The Day Dream

 This painting done in 1880 by Dante Gabrielle Rossetti has become somewhat iconic of the movement.  This is the wife of John Morse, Jane, and Rossetti portrayed her as sensual and melancholy.  There is a lot written about this portrait that is quite interesting.  This art really was pushing the envelope in the Victorian era.

We thoroughly enjoyed this exhibit and want to return and see it again before it leaves San Francisco at the end of May.  We decided to purchase a year's membership which allows us unlimited access to this museum and the De Young, in Golden Gate Park and we can bring two adult guests with us or children under 17 for free.   Any takers?

If our grandson, Ross, was reading this, there would be a major eye roll here and a lot of groaning, but I do believe he will indeed be touring here during their visit in August.  His older brother, Spencer, actually enjoys art and has recently started painting so he will probably like the museum a lot.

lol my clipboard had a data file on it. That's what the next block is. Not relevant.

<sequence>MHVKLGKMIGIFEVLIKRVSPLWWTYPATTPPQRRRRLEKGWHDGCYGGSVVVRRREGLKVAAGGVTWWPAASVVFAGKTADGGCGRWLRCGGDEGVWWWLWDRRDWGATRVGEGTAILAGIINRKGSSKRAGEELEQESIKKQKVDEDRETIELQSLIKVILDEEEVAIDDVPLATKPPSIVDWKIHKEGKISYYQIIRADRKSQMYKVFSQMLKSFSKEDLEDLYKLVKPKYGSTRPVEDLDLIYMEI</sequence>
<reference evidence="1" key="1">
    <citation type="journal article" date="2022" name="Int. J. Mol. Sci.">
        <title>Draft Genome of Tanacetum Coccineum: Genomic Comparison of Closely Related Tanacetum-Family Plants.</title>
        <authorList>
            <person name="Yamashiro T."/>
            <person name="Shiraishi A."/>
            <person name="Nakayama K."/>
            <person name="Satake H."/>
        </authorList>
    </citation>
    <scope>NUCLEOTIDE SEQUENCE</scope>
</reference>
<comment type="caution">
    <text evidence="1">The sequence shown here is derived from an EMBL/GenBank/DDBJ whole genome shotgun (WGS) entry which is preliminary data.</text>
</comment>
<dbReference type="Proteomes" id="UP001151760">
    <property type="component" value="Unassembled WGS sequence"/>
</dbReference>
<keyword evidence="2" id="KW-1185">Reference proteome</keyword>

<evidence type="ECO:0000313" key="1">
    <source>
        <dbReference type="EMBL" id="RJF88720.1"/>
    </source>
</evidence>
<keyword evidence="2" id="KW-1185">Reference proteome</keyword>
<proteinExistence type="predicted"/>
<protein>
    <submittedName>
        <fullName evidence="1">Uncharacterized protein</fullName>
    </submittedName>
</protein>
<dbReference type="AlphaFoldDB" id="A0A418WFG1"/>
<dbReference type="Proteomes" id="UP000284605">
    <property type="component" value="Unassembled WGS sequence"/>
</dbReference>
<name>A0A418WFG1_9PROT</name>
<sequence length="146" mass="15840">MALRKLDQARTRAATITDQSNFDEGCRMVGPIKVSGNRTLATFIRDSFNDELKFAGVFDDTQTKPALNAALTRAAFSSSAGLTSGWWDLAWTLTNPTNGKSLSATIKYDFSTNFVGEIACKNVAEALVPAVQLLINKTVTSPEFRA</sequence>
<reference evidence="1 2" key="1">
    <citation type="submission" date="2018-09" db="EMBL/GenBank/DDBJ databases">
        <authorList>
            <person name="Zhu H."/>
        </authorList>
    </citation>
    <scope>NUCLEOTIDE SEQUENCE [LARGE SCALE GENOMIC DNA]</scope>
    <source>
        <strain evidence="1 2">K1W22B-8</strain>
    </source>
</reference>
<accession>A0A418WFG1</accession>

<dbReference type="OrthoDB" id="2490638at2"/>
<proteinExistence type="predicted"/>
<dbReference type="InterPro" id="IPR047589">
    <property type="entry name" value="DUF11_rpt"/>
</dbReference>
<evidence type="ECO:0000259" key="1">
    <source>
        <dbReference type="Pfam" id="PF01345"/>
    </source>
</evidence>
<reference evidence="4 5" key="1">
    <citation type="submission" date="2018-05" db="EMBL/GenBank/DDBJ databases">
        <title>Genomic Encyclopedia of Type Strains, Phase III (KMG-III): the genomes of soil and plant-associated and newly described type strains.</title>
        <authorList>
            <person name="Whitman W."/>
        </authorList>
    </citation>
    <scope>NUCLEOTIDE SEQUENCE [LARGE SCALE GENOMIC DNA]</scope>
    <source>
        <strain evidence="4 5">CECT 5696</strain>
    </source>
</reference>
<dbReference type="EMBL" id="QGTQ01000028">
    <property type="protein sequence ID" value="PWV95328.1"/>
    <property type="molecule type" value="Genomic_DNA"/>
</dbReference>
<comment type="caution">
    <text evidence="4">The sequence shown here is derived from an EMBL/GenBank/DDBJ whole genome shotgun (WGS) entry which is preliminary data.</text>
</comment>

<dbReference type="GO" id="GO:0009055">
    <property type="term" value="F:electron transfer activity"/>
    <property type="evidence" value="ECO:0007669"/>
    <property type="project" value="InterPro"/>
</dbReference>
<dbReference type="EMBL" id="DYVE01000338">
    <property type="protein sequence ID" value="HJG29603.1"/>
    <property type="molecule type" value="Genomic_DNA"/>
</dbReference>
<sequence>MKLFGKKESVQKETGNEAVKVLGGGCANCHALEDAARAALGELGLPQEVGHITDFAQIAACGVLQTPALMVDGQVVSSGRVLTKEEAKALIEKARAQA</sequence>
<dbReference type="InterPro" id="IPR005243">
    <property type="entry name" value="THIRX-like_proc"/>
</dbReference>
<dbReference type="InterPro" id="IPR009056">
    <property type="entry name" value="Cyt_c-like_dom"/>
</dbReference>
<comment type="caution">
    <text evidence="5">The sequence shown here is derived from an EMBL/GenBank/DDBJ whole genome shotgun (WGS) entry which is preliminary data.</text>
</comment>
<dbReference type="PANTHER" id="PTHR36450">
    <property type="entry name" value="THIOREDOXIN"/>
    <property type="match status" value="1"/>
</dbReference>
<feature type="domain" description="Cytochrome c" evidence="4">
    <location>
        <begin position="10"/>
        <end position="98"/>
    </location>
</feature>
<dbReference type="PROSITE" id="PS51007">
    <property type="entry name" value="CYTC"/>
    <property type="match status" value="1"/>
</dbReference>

Spencer and his elephant...

It was a rainy, drizzly day in the City, brought on by the fact that we washed our cottage windows inside and out the day before!  Luckily although it was very wet in the City, our hometown was spared so the window are still great.  Rain or shine San Francisco is always fun.

We took these photos outside and then opted for dashboard dining for our picnic.  Not our favorite way to do it, but we opted to stay warm and dry. 

 This is overlooking the water to the west of the palace

The Golden Gate Bridge looking north

View of the City to the east of the Palace 
peeking through the large trees.

What a fun, spontaneous activity on a 
Thursday afternoon.
We hope you enjoyed coming along!!


Sister Susie said...

My! What a picture of the Fine Arts Museum! It looks like it is downhill! I really like the pictures of "The Thinker" and "The Day Dream." Spencer looks really happy with his elephant plaque. I'm so glad you had an enjoyable visit!
Love to you all, Susan

Marie said...

I love going on these trips with you Bonnie! I always feel as if I've really been there. You always make them so interesting! Love that pic of your grandson showing off his artwork as well. What a handsome lad! xxoo